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Stonewall’s Progeny

On the 20th Anniversary of Stonewall, there are any number of great places to find an account of the uprising that began on June 28, 1969, and lasted for some two weeks. I especially recommend Nan Hunter’s typically excellent post, which includes a bunch of useful links and an extended quote from the great writer Edmund White, whose pulsing account of events she quotes extensively.

I want to make a different point, though. Several years ago, a good friend of mine in Michigan was expressing his frustration with well-to-do, polite gays — almost exclusively white men — who cared little about the rights of people more on the fringe than they were. Here of course he was referring to gays and lesbians of color and gender non-conformists (including but not limited to the transgendered community). His admonition to the polite class: “If it’s not safe for the most outrageous drag queen, it’s not safe for you, either.”

Well, yes and no. In a theoretical sense he was right, because the oppression of any group enables the oppression of another; dehumanization and essentialist thinking are easily transported to new contexts, so that the group safe at the first pogrom might not survive the next. Here’s a brief comment that gets right at it from one of the readers of Pam’s House Blend:

“We are all gender transgressors in the eyes of society, either by loving the ‘wrong’ gender, or living as the ‘wrong’ gender. Pretty simple. But I’ve had arguments with boneheaded gay friends who insist ‘those people’ are ruining ‘our’ cause.

“It’s all one cause, people.”

Yet my friend’s admonition often fell on deaf ears, because the privileged class isn’t often on the receiving end of the worst kind of discrimination. Their efforts to maintain the status quo with the “tweak” of formal equality are less threatening, and more $1,000-a-plate-fundraising-dinner friendly, than the messier demands for the social equality that alone lead to good public health and welfare outcomes for transgendered people and other true outliers.

The other point my friend might have made is that the LGBT movement as we know it today simply would not have existed without the reckless courage of those same outliers; people still too often shoved to the margins in the march to formal equality. Having the least to lose and the most to gain, these radical queers sparked the revolution that today has the rest of us comfortably within the social mainstream. And they didn’t start in June of 1969; the transgendered community, working outside the sticky cocoon of a double identity that sheltered many more “passable” gay and lesbian folks, had augured Stonewall with an uprising of their own, four years earlier — in Philadelphia, at a place called “Dewey’s.” Kathy Padilla discussed this event, and provided a sketch of earlier TG visibility, as Pam’s guest blogger.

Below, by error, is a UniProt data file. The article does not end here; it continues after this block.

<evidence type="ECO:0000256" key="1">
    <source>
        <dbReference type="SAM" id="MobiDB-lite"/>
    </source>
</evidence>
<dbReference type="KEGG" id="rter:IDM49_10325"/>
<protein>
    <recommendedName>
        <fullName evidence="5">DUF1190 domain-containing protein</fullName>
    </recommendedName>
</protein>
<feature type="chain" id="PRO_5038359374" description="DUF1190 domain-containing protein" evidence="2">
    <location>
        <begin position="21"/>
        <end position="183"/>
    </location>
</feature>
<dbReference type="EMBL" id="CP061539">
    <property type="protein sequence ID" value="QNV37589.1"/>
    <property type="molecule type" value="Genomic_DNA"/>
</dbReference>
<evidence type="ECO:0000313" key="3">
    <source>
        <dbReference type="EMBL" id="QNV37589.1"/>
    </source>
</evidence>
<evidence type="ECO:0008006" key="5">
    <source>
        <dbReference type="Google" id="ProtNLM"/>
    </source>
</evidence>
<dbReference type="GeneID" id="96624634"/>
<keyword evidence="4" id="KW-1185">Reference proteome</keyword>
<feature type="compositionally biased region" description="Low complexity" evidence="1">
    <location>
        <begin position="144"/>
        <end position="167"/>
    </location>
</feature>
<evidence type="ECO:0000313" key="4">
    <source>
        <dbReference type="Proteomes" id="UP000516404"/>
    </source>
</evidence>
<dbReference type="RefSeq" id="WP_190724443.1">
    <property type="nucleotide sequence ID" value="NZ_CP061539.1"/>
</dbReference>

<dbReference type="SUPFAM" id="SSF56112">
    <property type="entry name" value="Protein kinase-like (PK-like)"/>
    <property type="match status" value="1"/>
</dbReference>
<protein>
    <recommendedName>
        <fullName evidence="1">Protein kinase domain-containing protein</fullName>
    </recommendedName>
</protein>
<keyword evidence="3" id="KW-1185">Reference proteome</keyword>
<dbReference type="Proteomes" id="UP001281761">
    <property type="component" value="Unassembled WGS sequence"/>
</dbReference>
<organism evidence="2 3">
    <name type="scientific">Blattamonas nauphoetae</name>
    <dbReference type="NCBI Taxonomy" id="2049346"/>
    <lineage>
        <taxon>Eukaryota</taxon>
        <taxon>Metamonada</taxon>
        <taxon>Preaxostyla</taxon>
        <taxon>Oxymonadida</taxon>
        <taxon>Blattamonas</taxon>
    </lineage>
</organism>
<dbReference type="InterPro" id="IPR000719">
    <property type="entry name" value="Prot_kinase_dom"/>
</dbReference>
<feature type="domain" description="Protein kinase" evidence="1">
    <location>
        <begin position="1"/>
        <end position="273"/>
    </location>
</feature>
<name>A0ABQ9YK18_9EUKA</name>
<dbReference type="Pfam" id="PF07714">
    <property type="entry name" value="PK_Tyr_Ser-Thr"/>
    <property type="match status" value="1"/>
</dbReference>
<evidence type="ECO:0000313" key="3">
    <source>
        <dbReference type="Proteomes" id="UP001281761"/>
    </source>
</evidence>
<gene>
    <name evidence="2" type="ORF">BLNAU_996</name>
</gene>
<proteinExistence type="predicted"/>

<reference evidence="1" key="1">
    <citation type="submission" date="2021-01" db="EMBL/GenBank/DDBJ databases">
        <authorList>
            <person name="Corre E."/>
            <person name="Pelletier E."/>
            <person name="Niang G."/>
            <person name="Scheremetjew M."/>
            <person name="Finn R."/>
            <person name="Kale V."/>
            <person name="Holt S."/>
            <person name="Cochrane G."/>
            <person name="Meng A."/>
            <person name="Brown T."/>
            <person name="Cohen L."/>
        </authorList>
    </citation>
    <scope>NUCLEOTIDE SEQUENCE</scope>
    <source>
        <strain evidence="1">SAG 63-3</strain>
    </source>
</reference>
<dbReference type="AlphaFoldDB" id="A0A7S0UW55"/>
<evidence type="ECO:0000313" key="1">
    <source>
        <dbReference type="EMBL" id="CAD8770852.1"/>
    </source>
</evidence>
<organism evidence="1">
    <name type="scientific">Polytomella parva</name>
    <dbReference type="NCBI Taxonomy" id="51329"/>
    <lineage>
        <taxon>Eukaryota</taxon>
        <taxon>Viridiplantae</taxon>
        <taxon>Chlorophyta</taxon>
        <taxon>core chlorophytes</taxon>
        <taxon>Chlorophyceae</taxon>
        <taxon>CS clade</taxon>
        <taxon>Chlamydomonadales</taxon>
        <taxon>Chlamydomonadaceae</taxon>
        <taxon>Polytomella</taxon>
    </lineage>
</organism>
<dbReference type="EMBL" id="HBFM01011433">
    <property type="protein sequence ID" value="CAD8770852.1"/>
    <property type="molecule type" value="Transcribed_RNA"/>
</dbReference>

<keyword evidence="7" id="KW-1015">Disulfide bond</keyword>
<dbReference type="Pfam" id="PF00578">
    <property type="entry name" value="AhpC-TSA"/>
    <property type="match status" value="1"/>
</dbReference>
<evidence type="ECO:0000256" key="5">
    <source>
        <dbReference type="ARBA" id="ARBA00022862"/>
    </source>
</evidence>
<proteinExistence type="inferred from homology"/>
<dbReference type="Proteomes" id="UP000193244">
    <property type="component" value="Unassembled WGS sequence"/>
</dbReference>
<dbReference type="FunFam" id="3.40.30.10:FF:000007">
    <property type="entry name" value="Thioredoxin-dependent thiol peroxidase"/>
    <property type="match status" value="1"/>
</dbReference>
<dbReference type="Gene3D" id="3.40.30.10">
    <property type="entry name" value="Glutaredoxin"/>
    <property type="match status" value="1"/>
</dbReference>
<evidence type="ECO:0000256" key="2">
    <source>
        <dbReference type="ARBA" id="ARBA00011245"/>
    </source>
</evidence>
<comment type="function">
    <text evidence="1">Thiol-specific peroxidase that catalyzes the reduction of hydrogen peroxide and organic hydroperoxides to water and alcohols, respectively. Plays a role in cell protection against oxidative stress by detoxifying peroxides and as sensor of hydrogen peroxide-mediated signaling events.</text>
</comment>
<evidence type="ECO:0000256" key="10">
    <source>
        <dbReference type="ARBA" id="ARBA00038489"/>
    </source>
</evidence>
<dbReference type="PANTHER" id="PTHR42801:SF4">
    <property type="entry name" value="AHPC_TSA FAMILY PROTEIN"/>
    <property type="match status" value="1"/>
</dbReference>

Because of these ground-breaking — doubtless trembling — efforts, we can argue with seamless confidence today for the full measure of legal equality that is surely soon to come. Even the Obama DOJ’s awful brief defending DOMA underscores rather than contradicts the point; a generation ago, the homophobic cant that the brief recites would have passed, unchallenged. Today it is a major embarrassment for the Obama Administration, which has been forced to respond by agreeing to meet with gay legal advocacy groups before filing the government’s brief in the other DOMA case, due in the Fall.  That’s progress.

And for those of us who congratulate ourselves for being “out,” it’s worth thinking today about the forefathers/mothers who made this possible; even easy, in some cases.

It’s often and accurately stated that the LGBT rights movement doesn’t have a true leader. But we do have pioneers, and Stonewall is an apt time to both remember them and the deep lessons of their courage.

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